Blue Heron Local Cuisine

Cooking, Eating, and Drinking on the North Shore (and beyond)

Living on the Water July 22, 2009

Filed under: Regional food,Terroir — blueheronlocal @ 4:31 pm
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(photo from Trustees of the Reservation)

(photo from Trustees of the Reservation)

Community supported fisheries have been getting a lot of attention in the national news. It’s a revolution, first Boston, then the world (now where have I heard that before?).

But the thing is, you don’t live in New England because you like eating farm-raised shrimp from China stuffed with antibiotics.

 

In Boston, it can be easy to forget that you live on the water. Sure, you can see seagulls harassing each other for leftovers in the Dunkin Donuts parking lot, but how often do you see water other than the Frog Pond and dodgy puddles—the Jamaica Pond, if you are lucky?  

 

Here on the North Shore, the water is harder to ignore. We have to stop in our cars and wait for boats to go through the drawbridge, our roads go by the water, there are beaches we can go to whenever we want, we pass the tourists waiting outside Woodman’s. They came here to see something. But even on the North Shore, you cannot find local strawberries at the grocery store. In season.

 

One of the very basic things we can do to live less-ridiculous lives is to remember where we live.  This is very basic terroir. Up here, there is no reason to eat strawberries from Chile in February (or California strawberries in June), when you can freeze your overabundance of berries in June. Why would you eat Washington State apples in October, when, in Massachusetts at least, you are never more than an hour’s drive from an orchard? And the seafood.

 

 Eat like you live on the water. Support the local fishing boats that you see coming in when you are at the beach. The folks on board are your neighbors, not part of some foreign-owned corporation that has no interest in what makes New England different than Timbuktu, except for how they can make money from it.

 

Anyway, I hear Timbuktu is pretty hot this time of year.

-goldlentil

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Community Supported Fisheries in Gloucester!! May 5, 2009

Filed under: Fishing — blueheronlocal @ 8:26 pm
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Exciting news! This is a little lukewarm off the presses, as I’ve been distracted by other things, but sign up here for Cape Ann Fresh Catch. A twelve-week assortment of fish is available in whole shares (6-8 lbs. a week for $360) and half shares (3-4 lbs. a week for $180). Pickup may be available in Ipswich, Gloucester, Marblehead, and Cambridge, depending on interest.

 

Support your local fisherman and learn how to cook new kinds of fish!

-goldlentil

 

Community Supported Fisheries October 9, 2008

Filed under: Fishing,North Shore — blueheronlocal @ 3:26 pm
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(photo by Mike Martin)

(photo by Mike Martin)

I can see fishing boats chugging out to sea practically from my window, but in the grocery stores and fish markets, the seafood often is farm-raised or foreign. The question of why we don’t have more local seafood has plagued me, and others I’m sure, as long as I’ve lived on the North Shore. Cathy Huyghe discusses this lack in an article in the Gloucester Times. She also offers an answer: Community Supported Fisheries.

 

Any localvore worth her salt (to mix metaphors) is familiar with Community Supported Agriculture (CSA), where the consumer plunks down a small wad of bills in the spring and in return gets weekly boxes of fresh, beautiful produce all summer and into the fall. What if you could plunk down a small wad of bills and receive fresh fish all summer? The fishermen would receive reliable capital and fair-trade prices for their catch and the localvore would eat well and support the local economy.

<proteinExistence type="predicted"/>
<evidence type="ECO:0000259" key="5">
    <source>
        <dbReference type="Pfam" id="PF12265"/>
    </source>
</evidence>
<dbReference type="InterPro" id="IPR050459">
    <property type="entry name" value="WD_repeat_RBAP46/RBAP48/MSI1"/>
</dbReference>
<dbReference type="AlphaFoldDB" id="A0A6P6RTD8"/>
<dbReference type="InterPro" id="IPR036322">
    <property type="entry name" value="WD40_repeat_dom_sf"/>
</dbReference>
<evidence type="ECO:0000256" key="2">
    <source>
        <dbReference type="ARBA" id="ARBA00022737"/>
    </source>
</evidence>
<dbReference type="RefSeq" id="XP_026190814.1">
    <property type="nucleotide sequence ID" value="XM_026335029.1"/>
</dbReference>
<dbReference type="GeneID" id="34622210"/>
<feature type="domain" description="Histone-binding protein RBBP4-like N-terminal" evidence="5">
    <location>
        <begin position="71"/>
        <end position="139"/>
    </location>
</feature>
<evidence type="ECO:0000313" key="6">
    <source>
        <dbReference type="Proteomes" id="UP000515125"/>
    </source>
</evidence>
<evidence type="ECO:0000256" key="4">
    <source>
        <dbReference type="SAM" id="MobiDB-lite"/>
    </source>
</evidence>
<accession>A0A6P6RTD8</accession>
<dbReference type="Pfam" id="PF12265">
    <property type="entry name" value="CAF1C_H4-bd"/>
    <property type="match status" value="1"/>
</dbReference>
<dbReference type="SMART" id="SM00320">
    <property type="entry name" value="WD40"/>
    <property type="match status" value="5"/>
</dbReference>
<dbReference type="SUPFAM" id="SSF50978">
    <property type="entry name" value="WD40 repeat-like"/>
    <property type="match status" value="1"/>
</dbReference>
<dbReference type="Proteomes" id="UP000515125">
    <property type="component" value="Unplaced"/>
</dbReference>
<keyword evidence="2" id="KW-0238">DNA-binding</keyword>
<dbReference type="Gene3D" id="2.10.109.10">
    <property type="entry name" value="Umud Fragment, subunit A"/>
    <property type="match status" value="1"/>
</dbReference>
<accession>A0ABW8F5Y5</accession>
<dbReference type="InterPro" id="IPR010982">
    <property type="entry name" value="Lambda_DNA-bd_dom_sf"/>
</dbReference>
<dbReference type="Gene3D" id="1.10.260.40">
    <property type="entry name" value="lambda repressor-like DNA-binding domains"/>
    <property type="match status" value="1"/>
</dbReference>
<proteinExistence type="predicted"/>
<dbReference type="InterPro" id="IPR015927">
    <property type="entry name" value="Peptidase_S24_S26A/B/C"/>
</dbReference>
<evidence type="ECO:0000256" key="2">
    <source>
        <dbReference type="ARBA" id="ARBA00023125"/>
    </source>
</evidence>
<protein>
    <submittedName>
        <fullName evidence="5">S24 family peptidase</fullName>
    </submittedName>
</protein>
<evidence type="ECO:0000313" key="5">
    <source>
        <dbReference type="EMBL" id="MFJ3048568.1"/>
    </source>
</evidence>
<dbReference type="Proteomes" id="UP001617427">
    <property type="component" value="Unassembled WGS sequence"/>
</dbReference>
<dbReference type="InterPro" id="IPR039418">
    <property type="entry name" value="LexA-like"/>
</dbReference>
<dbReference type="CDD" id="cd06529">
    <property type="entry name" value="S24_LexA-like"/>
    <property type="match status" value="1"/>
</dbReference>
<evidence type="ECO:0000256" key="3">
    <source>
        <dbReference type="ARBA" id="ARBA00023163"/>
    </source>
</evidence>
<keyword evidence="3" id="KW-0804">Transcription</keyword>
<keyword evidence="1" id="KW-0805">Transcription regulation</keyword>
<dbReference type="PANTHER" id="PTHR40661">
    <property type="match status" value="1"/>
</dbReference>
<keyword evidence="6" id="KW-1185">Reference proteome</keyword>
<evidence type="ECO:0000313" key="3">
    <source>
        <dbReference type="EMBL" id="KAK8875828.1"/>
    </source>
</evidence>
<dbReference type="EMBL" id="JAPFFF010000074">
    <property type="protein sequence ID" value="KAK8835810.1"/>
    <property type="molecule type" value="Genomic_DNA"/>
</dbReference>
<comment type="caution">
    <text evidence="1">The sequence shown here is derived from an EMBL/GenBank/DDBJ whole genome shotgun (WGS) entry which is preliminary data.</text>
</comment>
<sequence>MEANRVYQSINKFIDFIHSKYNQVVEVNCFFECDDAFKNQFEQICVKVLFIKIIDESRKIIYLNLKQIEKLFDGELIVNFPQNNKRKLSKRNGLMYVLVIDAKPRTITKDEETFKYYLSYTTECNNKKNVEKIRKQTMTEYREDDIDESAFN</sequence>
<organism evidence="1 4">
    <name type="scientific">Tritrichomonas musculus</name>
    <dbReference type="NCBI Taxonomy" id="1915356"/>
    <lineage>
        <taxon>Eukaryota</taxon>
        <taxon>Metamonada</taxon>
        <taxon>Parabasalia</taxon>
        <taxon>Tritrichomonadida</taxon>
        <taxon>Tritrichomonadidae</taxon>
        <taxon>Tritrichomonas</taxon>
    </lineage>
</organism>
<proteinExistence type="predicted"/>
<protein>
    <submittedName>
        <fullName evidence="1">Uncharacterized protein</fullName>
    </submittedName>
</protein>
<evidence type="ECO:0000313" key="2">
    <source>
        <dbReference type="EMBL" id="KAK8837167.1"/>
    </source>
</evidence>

Community Supported Fisheries have received a bit more press since I first mentioned them. A recent issue of Orion discusses them and their benefits and barriers to success and the Gloucester Times is also keeping an eye on them. There’s a CSF in the midcoast of Maine and one in North Carolina. Maine also has a lobster CSF (of course!). The Northwest Atlantic Marine Alliance is actively pursuing the establishment of more CSFs. There has been talk of setting up a CSF in Gloucester. I’m looking forward to it.

 

 

-goldlentil

 

Fried Clam Epicenter of Massachusetts August 27, 2008

Filed under: Farmers market,North Shore — blueheronlocal @ 1:43 pm
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thanks, roadfood.com, for the photo!

thanks, roadfood.com, for the photo!

According to the Boston Globe, Route 133 is the local clam center of goodness. Of the four clam shacks reviewed, only The Clam Box and the all-famous Woodman’s use local clams exclusively. JT Farnham’s and our favorite, Essex Seafood, use local clams for the most part, but will go farther afield if they can’t get local.
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Interested in more local seafood adventures? At the Gloucester farmers’ market, you can see, and possibly take gustatory part in, a seafood throwdown, where local chefs are given $25 to spend at the farmers’ market and fifteen minutes to pick out produce and fish. Then they have an hour to cook a meal at the farmers’ market. If you’re lucky, you’ll be one of the people chosen at random to eat blue fish with braised mustard greens, red-skinned potatoes, sweet corn, caramelized leeks, and tomatoes. It’s a hard job, but someone has to do it.
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The article also mentions the possiblity of Community Supported Fisheries in Gloucester. Anyone interested in picking up a weekly share of fresh North Atlantic fish? Be still my beating localvore heart.

-goldlentil